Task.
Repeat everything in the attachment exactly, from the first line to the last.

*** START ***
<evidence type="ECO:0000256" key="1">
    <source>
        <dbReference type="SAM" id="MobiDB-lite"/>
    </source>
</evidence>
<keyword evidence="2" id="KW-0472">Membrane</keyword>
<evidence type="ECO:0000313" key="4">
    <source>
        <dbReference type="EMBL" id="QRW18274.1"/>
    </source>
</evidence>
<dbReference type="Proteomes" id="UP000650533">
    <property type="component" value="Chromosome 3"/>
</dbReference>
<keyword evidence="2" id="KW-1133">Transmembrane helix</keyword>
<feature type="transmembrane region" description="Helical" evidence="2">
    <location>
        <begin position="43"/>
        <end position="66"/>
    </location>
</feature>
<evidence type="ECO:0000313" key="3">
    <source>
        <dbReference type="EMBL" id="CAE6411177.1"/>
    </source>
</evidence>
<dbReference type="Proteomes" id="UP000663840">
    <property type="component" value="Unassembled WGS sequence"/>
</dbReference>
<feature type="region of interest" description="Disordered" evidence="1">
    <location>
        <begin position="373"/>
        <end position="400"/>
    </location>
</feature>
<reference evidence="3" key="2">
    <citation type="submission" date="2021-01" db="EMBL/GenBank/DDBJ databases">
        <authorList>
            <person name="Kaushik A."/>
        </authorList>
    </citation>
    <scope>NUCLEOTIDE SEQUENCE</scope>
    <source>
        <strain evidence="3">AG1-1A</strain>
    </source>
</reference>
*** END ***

<evidence type="ECO:0000256" key="1">
    <source>
        <dbReference type="SAM" id="MobiDB-lite"/>
    </source>
</evidence>
<keyword evidence="2" id="KW-0472">Membrane</keyword>
<evidence type="ECO:0000313" key="4">
    <source>
        <dbReference type="EMBL" id="QRW18274.1"/>
    </source>
</evidence>
<dbReference type="Proteomes" id="UP000650533">
    <property type="component" value="Chromosome 3"/>
</dbReference>
<keyword evidence="2" id="KW-1133">Transmembrane helix</keyword>
<feature type="transmembrane region" description="Helical" evidence="2">
    <location>
        <begin position="43"/>
        <end position="66"/>
    </location>
</feature>
<evidence type="ECO:0000313" key="3">
    <source>
        <dbReference type="EMBL" id="CAE6411177.1"/>
    </source>
</evidence>
<dbReference type="Proteomes" id="UP000663840">
    <property type="component" value="Unassembled WGS sequence"/>
</dbReference>
<feature type="region of interest" description="Disordered" evidence="1">
    <location>
        <begin position="373"/>
        <end position="400"/>
    </location>
</feature>
<reference evidence="3" key="2">
    <citation type="submission" date="2021-01" db="EMBL/GenBank/DDBJ databases">
        <authorList>
            <person name="Kaushik A."/>
        </authorList>
    </citation>
    <scope>NUCLEOTIDE SEQUENCE</scope>
    <source>
        <strain evidence="3">AG1-1A</strain>
    </source>
</reference>